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Julia M. Usher connects her love for creative baking to her mother's kitchen. Her latest book, "Ultimate Cookies" (Gibbs Smith, $24.99) provides cookie projects that put a sweet face on any season, but appropriately tugs heartstrings when cookies fill a traditional role this time of year.

"There is always this notion about so much to do and not enough time. I would urge people to slow down and savor this time in the kitchen. You shouldn't shortchange these expressions of love and sharing. Each of these are home treasures. They are gifts that mark an occasion," she said.

Her new book follows impressions from touring the country with her original "Cookie Swap" book, which won three Cordon d'Or Culinary Academy Awards.

"It was a natural jump-off. In the first one, there were decorative cookies that weren't fully explained and the question was how do you decorate them," she said. The Webster Groves resident, who created one-of-a-kind cake sensations for seven years in her bakery AzucArte, is president-elect of the International Association of Culinary Professionals.

She developed projects one-at-a-time for the book. Local photographer Steve Adams demonstrates processes and results.

"I make it accessible. For those who might be intimidated, there are levels of sophistication one to three. I suggest becoming fully devoted to the techniques, which work forever, in the beginning of the book. Each one also offers some faster alternatives," Usher said. She lists tools and equipment for both starter and seasoned decorator.

She includes favorite recipes for cutout sugar cookies, shortbread and gingerbread and flavor variations, plus chocolate and blonde brownies, "macarons," meringues, bendable tuiles, fillings and frostings.

She displays 20 cookie cutters, but her total collection is about 1,000. She finds open tin cutters make cleaner cuts over heavier, blunt copper ones with handles. Her goal is baking a flat, well-shaped, even cookie canvas. They are used in "Holiday Yummies," which include place cards and ornaments, as well as her favorite 3-D projects of snow globes, sleds and trees.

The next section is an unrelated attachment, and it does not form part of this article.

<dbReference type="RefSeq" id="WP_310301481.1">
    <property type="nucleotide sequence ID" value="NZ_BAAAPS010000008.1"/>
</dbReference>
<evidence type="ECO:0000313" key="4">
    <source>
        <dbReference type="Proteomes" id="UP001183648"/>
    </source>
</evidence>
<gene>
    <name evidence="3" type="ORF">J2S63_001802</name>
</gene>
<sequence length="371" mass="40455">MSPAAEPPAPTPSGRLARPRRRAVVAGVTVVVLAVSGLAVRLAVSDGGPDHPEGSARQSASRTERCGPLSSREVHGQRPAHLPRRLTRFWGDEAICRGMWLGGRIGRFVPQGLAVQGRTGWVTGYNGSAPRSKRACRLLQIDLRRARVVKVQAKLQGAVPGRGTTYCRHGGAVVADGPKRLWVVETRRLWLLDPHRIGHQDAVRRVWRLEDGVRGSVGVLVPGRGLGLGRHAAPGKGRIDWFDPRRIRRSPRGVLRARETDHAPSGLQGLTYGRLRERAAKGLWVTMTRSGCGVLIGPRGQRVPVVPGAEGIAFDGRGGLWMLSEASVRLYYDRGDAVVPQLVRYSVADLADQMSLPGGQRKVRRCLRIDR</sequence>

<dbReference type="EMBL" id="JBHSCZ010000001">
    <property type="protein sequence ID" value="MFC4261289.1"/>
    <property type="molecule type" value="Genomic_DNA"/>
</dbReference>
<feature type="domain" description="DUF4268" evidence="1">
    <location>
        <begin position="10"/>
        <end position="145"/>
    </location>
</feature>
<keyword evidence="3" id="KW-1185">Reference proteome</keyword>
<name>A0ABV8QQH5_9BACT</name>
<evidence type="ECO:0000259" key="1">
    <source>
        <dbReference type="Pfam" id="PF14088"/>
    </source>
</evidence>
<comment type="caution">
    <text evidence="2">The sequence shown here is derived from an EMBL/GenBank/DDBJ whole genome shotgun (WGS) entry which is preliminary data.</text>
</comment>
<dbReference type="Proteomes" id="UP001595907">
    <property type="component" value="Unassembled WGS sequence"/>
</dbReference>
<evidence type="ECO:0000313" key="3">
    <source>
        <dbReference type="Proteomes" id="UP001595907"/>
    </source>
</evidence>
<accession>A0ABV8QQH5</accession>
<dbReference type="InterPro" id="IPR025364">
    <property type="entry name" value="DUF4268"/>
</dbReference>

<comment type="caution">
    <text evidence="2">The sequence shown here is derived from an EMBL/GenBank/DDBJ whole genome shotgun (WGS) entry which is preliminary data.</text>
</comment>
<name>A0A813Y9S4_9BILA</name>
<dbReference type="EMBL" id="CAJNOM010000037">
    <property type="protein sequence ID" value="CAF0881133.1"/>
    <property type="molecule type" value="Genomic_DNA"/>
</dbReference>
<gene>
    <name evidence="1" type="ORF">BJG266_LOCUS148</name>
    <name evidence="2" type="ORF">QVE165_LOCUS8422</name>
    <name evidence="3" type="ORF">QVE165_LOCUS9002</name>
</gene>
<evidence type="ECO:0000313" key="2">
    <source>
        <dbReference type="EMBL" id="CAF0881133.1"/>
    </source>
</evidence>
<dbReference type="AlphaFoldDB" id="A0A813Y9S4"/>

Usher adds shortening to butter to improve shape and crispness in her cookies. Evenly rolling them 1/8- to 3/16-inch thick minimizes domed centers. She likes to cut and bake cookies on parchment paper or a silicone baking mat atop an upside-down cookie sheet.

Chilled dough rolls best. She prefers mixing two batches at a time, to switch one bowl into the freezer for a super-chill while rolling dough from the other. An offset spatula — its blade is offset from the handle at about a 45-degree angle — helps transfer delicate cookies without cracking. When she has the "luxury of time," she bakes one pan at a time to avoid uneven browning.

On book tour, Usher stows three overweight suitcases. One of her carryons is a tiered cupcake caddy holding 80 cookies to stow overhead or under her seat.

Her appreciation of Royal Icing's flexibility for decorating stems from her cake-baking days.


ROYAL ICING

2 lb. confectioner's sugar

1/2 tsp. cream of tartar

About 11 tbsp. pasteurized egg white (or 5 large egg whites)

Flavoring to taste

Soft gel food coloring of choice, to desired shade (optional)

Mix confectioner's sugar and cream of tartar in bowl of electric mixer. Stir in egg whites by hand to moisten sugar.

Using whip attachment of electric mixer, beat mixture on low speed just until egg whites are evenly incorporated. Scrape down sides of bowl. On medium-high to highest speed, continue to beat about 2 minutes until icing is silky and very white. It lightens and thickens as it is beaten. Beat in flavoring and food coloring. Mix well before using.

Makes 4-1/2 to 5 cups, enough to top-coat 4 to 5 dozen (3-inch) cookies.

Julia's tips: Tinted icing is best used the day mixed. Always cover the surface flush with plastic wrap to avoid crust which forms quickly.

It also can be stored in refrigerator one to two days. To use, bring icing to room temperature, stir vigorously to restore original consistency and tint as desired. Once applied, icing should remain at room temperature to set as crunchy, candy-like coating.

Addition of food coloring or flavoring, beating time and normal egg size variations may affect consistency. After adjusting, it can be thickened with a little confectioner's sugar or thinned with small amount of water.